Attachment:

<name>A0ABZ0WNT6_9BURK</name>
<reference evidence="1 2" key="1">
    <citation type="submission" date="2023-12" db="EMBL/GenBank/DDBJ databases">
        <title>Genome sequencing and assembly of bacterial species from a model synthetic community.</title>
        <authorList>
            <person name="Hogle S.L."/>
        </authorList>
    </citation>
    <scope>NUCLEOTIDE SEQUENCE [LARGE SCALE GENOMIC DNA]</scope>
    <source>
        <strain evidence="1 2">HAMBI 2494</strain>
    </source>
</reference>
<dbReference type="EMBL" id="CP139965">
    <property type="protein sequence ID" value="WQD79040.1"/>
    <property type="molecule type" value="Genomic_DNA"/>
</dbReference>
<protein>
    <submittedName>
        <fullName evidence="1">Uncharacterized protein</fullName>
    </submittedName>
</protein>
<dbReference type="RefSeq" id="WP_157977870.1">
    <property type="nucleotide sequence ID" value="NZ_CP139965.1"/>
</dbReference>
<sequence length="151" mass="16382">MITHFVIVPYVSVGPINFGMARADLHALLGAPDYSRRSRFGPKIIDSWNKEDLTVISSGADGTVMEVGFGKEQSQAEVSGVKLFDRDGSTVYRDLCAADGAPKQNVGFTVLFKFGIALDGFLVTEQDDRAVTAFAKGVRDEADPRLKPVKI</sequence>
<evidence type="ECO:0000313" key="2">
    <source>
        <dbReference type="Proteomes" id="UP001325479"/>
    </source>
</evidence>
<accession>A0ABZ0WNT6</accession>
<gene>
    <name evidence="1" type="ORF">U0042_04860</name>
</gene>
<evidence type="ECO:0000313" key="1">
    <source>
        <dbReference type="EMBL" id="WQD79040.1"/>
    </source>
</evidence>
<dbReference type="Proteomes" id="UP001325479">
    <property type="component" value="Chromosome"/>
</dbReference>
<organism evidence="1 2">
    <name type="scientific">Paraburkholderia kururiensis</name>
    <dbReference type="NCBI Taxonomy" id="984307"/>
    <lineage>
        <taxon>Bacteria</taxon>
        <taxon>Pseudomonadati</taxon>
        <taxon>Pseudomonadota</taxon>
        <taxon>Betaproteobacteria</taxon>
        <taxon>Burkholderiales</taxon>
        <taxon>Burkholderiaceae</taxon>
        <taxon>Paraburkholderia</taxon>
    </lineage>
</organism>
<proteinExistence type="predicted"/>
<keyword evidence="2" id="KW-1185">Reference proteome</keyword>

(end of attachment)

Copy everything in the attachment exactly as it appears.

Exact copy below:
<name>A0ABZ0WNT6_9BURK</name>
<reference evidence="1 2" key="1">
    <citation type="submission" date="2023-12" db="EMBL/GenBank/DDBJ databases">
        <title>Genome sequencing and assembly of bacterial species from a model synthetic community.</title>
        <authorList>
            <person name="Hogle S.L."/>
        </authorList>
    </citation>
    <scope>NUCLEOTIDE SEQUENCE [LARGE SCALE GENOMIC DNA]</scope>
    <source>
        <strain evidence="1 2">HAMBI 2494</strain>
    </source>
</reference>
<dbReference type="EMBL" id="CP139965">
    <property type="protein sequence ID" value="WQD79040.1"/>
    <property type="molecule type" value="Genomic_DNA"/>
</dbReference>
<protein>
    <submittedName>
        <fullName evidence="1">Uncharacterized protein</fullName>
    </submittedName>
</protein>
<dbReference type="RefSeq" id="WP_157977870.1">
    <property type="nucleotide sequence ID" value="NZ_CP139965.1"/>
</dbReference>
<sequence length="151" mass="16382">MITHFVIVPYVSVGPINFGMARADLHALLGAPDYSRRSRFGPKIIDSWNKEDLTVISSGADGTVMEVGFGKEQSQAEVSGVKLFDRDGSTVYRDLCAADGAPKQNVGFTVLFKFGIALDGFLVTEQDDRAVTAFAKGVRDEADPRLKPVKI</sequence>
<evidence type="ECO:0000313" key="2">
    <source>
        <dbReference type="Proteomes" id="UP001325479"/>
    </source>
</evidence>
<accession>A0ABZ0WNT6</accession>
<gene>
    <name evidence="1" type="ORF">U0042_04860</name>
</gene>
<evidence type="ECO:0000313" key="1">
    <source>
        <dbReference type="EMBL" id="WQD79040.1"/>
    </source>
</evidence>
<dbReference type="Proteomes" id="UP001325479">
    <property type="component" value="Chromosome"/>
</dbReference>
<organism evidence="1 2">
    <name type="scientific">Paraburkholderia kururiensis</name>
    <dbReference type="NCBI Taxonomy" id="984307"/>
    <lineage>
        <taxon>Bacteria</taxon>
        <taxon>Pseudomonadati</taxon>
        <taxon>Pseudomonadota</taxon>
        <taxon>Betaproteobacteria</taxon>
        <taxon>Burkholderiales</taxon>
        <taxon>Burkholderiaceae</taxon>
        <taxon>Paraburkholderia</taxon>
    </lineage>
</organism>
<proteinExistence type="predicted"/>
<keyword evidence="2" id="KW-1185">Reference proteome</keyword>